Perimenopause, Depression, and How Hormone Therapy May Help

Author: Bob Brensel | President, Pharmacist | ScriptWorks

Bob Brensel, RPh, earned his Pharmacy Degree at University of the Pacific in Stockton, California in 1980. He was honored as a student with the Longs Drugs Stores, “Outstanding Intern Scholarship” in 1977. Read More →

A Look Into Perimenopausal Symptoms and Solutions

Did you know that females are more than twice as likely as males to be afflicted by mood disorders?

In fact, studies have revealed that women are more likely to experience mood disturbances, anxiety, and depression during times of hormonal flux, such as puberty, menopause, perimenstrual, and post-partum periods.

What is Perimenopause?

Perimenopause, the transition into menopause, can cause mood changes and may increase feelings of sadness and anxiety.

Other symptoms of perimenopause, such as hot flashes, may also cause sleep problems. Difficulty sleeping can make it 10 times more likely for a person to experience depression.

People with a history of depression may also be more likely to experience depression during perimenopause.

Clinical recovery from depression can happen during the postpartum period, perimenopause, and post-menopause following restoration of stable estradiol levels. During perimenopause Estrogen and Progesterone levels fall which can trigger mood changes and cause episodes of depression.

Hormone therapy may contribute to alleviating menopause-related depressive symptoms.

Hormone Levels and Compounded Solutions

If you’re experiencing signs of depression, you should see your doctor, and it’s a good idea to have your hormones evaluated.

Another option is to pick up a saliva hormone test kit at ScriptWorks. Easily & conveniently do the test at home, and then put the shipping label on it and drop the test in a UPS box. Your results are usually ready in a week, and one of our clinical pharmacists can go over the results with you.

Evidence shows a lot of connections between mood and psychiatric disorders and women’s hormone levels. There are many studies that connect Estradiol, Progesterone, DHEA, Testosterone, Cortisol, and Thyroid levels with anxiety and mood disorders.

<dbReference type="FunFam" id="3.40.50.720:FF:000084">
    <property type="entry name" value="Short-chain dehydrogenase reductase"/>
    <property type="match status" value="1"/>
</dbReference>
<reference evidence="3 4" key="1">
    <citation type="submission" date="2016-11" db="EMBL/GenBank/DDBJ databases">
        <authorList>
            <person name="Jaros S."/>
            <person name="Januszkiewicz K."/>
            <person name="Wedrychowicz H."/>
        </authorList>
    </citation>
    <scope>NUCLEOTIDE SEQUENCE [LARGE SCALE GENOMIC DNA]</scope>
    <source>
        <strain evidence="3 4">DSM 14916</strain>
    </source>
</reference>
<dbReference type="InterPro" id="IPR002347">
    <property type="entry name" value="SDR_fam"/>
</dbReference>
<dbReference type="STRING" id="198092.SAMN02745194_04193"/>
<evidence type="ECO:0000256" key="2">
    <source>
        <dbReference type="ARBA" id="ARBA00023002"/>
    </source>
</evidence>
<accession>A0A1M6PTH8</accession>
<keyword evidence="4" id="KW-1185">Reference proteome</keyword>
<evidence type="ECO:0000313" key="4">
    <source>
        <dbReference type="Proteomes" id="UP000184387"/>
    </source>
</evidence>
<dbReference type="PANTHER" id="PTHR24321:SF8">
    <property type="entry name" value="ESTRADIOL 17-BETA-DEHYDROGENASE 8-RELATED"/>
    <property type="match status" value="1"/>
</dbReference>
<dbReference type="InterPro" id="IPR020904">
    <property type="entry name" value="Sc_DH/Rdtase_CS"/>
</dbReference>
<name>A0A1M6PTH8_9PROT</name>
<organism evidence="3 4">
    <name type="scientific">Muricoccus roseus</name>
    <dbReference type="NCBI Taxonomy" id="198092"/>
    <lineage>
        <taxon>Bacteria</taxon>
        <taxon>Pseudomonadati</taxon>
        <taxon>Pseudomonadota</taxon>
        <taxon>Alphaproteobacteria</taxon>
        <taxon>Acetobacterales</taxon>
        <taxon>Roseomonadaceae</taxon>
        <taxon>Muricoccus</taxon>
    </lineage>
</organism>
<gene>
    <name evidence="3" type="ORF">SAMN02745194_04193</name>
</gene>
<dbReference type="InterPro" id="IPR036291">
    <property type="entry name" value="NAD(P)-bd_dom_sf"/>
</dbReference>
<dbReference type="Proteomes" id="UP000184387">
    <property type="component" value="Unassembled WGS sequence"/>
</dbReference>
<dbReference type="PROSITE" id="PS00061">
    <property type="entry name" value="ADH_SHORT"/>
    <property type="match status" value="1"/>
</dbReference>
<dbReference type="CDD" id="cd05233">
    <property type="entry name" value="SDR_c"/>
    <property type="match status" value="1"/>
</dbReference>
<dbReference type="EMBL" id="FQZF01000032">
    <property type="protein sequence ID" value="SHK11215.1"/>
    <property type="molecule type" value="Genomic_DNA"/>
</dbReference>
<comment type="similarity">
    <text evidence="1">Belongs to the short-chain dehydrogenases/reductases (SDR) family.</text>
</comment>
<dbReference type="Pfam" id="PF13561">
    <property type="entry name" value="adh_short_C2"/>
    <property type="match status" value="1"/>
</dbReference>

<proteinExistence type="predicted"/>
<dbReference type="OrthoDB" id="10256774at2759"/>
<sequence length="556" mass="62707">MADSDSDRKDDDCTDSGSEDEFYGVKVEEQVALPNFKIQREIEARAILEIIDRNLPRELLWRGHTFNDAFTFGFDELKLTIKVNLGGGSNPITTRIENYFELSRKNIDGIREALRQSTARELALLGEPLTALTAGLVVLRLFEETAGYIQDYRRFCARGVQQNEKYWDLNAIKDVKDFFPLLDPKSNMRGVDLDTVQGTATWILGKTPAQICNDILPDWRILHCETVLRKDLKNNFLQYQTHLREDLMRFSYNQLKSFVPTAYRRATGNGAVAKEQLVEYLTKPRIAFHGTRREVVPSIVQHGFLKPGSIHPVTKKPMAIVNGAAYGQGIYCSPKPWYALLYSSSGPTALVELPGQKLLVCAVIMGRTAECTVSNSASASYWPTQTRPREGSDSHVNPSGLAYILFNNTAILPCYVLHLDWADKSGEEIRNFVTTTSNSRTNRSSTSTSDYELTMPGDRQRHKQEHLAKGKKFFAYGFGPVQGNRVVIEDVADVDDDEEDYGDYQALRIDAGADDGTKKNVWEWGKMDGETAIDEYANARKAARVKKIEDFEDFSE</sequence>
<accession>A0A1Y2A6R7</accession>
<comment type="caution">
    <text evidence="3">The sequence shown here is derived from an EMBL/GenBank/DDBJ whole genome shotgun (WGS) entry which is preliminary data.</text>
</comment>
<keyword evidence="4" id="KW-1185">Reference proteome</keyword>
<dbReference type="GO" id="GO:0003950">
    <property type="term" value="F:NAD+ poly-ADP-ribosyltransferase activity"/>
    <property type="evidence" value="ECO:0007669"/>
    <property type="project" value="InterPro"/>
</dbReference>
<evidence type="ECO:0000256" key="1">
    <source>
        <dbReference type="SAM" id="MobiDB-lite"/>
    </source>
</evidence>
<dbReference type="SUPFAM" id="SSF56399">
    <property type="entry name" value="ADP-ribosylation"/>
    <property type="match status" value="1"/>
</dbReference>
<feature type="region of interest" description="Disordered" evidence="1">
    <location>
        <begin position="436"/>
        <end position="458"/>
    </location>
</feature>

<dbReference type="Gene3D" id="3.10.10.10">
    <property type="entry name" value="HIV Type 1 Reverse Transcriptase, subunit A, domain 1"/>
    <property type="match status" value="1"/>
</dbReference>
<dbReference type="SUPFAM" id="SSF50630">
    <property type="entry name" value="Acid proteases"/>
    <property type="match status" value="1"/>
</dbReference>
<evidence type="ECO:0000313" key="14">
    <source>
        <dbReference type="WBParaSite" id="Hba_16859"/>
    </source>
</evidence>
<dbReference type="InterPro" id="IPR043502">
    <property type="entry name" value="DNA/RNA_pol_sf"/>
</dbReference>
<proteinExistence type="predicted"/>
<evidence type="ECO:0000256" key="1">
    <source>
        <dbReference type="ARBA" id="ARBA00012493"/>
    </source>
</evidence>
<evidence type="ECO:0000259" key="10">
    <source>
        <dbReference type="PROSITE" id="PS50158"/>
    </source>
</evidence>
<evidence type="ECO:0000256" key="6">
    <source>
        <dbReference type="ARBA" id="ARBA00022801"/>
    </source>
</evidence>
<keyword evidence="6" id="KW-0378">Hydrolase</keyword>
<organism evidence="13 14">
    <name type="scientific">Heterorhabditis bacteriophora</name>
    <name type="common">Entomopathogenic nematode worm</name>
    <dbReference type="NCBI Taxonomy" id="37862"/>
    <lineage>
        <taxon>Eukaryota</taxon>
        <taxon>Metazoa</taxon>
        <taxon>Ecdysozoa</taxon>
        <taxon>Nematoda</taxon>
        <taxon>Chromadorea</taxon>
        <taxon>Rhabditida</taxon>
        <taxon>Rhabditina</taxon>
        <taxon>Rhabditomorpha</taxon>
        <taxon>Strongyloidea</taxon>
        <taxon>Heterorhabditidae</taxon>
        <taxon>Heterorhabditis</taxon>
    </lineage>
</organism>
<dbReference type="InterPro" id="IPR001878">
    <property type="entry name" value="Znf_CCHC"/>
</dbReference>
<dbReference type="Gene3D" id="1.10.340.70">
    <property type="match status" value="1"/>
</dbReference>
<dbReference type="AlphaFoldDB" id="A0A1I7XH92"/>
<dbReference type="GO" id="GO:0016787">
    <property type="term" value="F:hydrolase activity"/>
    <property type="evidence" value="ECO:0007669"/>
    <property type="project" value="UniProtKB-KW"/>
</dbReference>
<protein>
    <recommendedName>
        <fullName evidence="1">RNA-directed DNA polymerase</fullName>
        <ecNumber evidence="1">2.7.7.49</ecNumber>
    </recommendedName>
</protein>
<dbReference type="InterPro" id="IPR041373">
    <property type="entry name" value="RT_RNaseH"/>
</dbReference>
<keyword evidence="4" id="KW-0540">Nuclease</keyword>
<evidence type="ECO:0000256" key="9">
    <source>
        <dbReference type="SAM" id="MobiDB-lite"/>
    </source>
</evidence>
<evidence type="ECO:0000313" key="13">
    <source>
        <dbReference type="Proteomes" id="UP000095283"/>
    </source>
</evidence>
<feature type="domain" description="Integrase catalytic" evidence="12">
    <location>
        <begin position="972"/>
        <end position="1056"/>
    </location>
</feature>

Between 15% and 50% of women experience depressive symptoms during the menopausal transition; in 15% to 30% of perimenopausal women, they are severe enough to be regarded as a depressive disorder.

If you’re thinking that you might be suffering from depression-related symptoms, like insomnia, sadness, or anxiety, you should consider getting your hormone levels checked.

Get in Touch with the Bay Area’s Premier Compounding Pharmacy

ScriptWorks compounds many different dosage forms that contain hormones such as Estradiol, Estriol, Progesterone, DHEA, Testosterone, Cortisol, and Thyroid. These can be obtained upon prescription from your doctor.

Call us for a free, 15-minute hormone consultation!

(925) 934-4400, Monday – Friday, 9:00 AM – 5:00 PM


  1. Bekker, M., et al., “Anxiety disorders: sex differences in prevalence, degree, and background, but gender-neutral treatment,” Gend Med 2007; 4(Suppl B):S178–S193.
  2. Ahokas, A., et al., “Estrogen deficiency in severe postpartum depression: successful treatment with sublingual physiologic 17beta-estradiol: a preliminary study,” Jour Clin Psychiatry 2001; 62:332–36.
  3. Douma, S., et al., “Estrogen-related mood disorders: reproductive life cycle factors,” ANS Adv Nurs Sci 2005; 28:364–75.
  4. Malhi, G., et al., “Depression,” Lancet 2018; 392(10161):2200-2312.
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